A Day In The Life Of A Call Center Agent
"This call is being recorded for quality and training purposes."
It's a refrain as familiar to the American people as "for purple mountain majesties." But rarely, when calling up to complain about screwy wireless or a glitchy Android phone, do we think about the people on the other end, who will be listening to that phone call, for quality and training purposes.
And they do, according to Matt Creamer, a reporter for Advertising Age, who took a stroll through the Tempe, Ariz., office of iQuor, a call center company with over 5,000 employees and close to $500 million in annual revenue, which keeps every one of its 20 million monthly calls on file for 90 days.
Creamer found walls plastered in motivational magic marker slogans and goofy cartoons. "I am a valuable person," said one. "I am worthwhile. I bring value to the company. And that's why I smile."
There are 14 callers per team, who sit facing each other in a long row, topped at one end by the supervisor, on a distinctly higher seat. Cut out one of those characters, and the setup evokes "The Last Supper."
The supervisor listens to the calls on his or her headphones, instant messaging advice as it progresses, and on rare occasions, intervening in the call itself. Halfway through a shift, the agents have made between 17 and 37 calls, reports Creamer, each one between 300 and 700 seconds. The longer you've been in the business, the quicker you learn to complete a call.
Much of iQuor's success has come from the hyper-specialization of its staff. Agents each have a limited set of responsibilities, and a fingerprint reader prevents employees from doing anything else. In the words of Linda Johnson, its vice president of business development, "the system ... doesn't allow you to stray."
For the 90 percent of humanity that can't stand listening to their recorded voice, the job of an iQuor caller would be excruciating. When it comes to evaluations, your supervisor will pick a past call at random, and replay it, while you both listen attentively. "Do you think you resolved the customer's questions?" the supervisor asks, before picking apart your mistakes -- "dead air" is a big one -- and giving you a final score.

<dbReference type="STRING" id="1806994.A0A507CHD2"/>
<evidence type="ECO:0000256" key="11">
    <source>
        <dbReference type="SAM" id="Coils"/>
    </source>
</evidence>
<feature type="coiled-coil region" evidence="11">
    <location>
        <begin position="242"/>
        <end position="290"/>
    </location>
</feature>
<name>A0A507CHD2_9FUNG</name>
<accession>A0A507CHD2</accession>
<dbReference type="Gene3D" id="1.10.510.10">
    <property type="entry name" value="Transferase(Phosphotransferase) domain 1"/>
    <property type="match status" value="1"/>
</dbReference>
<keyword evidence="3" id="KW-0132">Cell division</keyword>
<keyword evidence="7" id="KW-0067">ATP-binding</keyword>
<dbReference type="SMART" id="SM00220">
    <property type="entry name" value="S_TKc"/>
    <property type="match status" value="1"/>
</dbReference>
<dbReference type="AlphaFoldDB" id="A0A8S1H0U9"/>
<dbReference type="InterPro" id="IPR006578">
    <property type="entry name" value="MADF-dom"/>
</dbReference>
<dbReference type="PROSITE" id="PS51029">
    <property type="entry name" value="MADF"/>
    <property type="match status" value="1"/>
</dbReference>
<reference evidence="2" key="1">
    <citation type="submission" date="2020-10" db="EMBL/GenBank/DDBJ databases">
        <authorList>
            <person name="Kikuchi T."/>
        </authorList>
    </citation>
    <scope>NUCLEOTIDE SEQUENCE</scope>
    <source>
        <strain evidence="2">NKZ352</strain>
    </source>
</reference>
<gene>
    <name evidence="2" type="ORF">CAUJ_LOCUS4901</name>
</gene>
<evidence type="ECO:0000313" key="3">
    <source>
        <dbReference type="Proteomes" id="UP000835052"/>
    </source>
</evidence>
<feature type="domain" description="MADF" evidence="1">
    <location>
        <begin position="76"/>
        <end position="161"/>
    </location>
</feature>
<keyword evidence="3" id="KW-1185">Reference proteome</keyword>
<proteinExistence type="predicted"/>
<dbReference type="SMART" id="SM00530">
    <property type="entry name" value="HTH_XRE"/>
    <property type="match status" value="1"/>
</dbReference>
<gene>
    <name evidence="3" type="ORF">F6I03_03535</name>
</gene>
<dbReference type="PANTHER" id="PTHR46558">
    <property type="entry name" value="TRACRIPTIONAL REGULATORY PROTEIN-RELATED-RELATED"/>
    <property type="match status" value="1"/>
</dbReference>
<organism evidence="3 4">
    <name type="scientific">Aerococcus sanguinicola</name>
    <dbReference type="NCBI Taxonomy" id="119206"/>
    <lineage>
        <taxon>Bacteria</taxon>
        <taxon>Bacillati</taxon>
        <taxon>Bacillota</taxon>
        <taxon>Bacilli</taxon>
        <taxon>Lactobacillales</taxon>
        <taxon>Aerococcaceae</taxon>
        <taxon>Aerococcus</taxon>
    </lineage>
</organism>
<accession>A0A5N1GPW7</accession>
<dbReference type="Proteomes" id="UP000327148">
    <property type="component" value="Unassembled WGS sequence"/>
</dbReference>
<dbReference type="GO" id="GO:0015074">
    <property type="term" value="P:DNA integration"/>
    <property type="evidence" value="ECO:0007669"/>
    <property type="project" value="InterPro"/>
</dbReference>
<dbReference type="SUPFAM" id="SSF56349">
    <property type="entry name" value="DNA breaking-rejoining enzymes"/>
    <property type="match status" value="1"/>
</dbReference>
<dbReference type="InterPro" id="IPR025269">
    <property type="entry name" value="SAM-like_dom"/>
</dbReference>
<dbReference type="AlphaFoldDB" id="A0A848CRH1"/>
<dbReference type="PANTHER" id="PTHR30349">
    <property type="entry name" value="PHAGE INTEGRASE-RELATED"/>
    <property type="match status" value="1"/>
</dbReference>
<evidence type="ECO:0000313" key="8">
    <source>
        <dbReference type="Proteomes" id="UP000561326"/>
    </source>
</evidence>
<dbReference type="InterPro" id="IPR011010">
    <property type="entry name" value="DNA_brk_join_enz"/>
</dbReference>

On Glassdoor, a website where employees can review their companies, iQuor callers share mixed opinions. Some say there are plentiful opportunities for advancement, others complain about the wages (a median of $11.78 an hour), poor benefits, shoddy technology and burdensome workloads.
"Working 7 hour days a week 14 hours a day," writes one employee. "Not willing to invest in the right front-line employees -- starting at $9/hr with no benefits gets you the rejects even McDonald's won't hire (or fired)."
Whatever the criticisms, call centers are becoming one of the most hopeful new industries for American workers without a college degree. After a movement to outsource customer service to countries like India, companies are increasingly bringing them back home. Customers, they've learned, prefer to complain to someone on the same landmass.
Customer service has the seventh largest projected growth this decade, according to government data. By 2020, over 2.5 million Americans will be representatives in the field, up from 2.2 million in 2010. And iQuor hopes to get America excited about it. Imagining a kids' career day, Johnson said, "I want that kindergartener to want to work at a call center."
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Claire Gordon has contributed to Slate's DoubleX, the Huffington Post, and the book Prisons: Current Controversies. While an undergraduate at Yale University and a research fellow at Yale graduate school, she spoke on panels at Yale and Cornell, and reported from Cairo, Tokyo, and Berlin.
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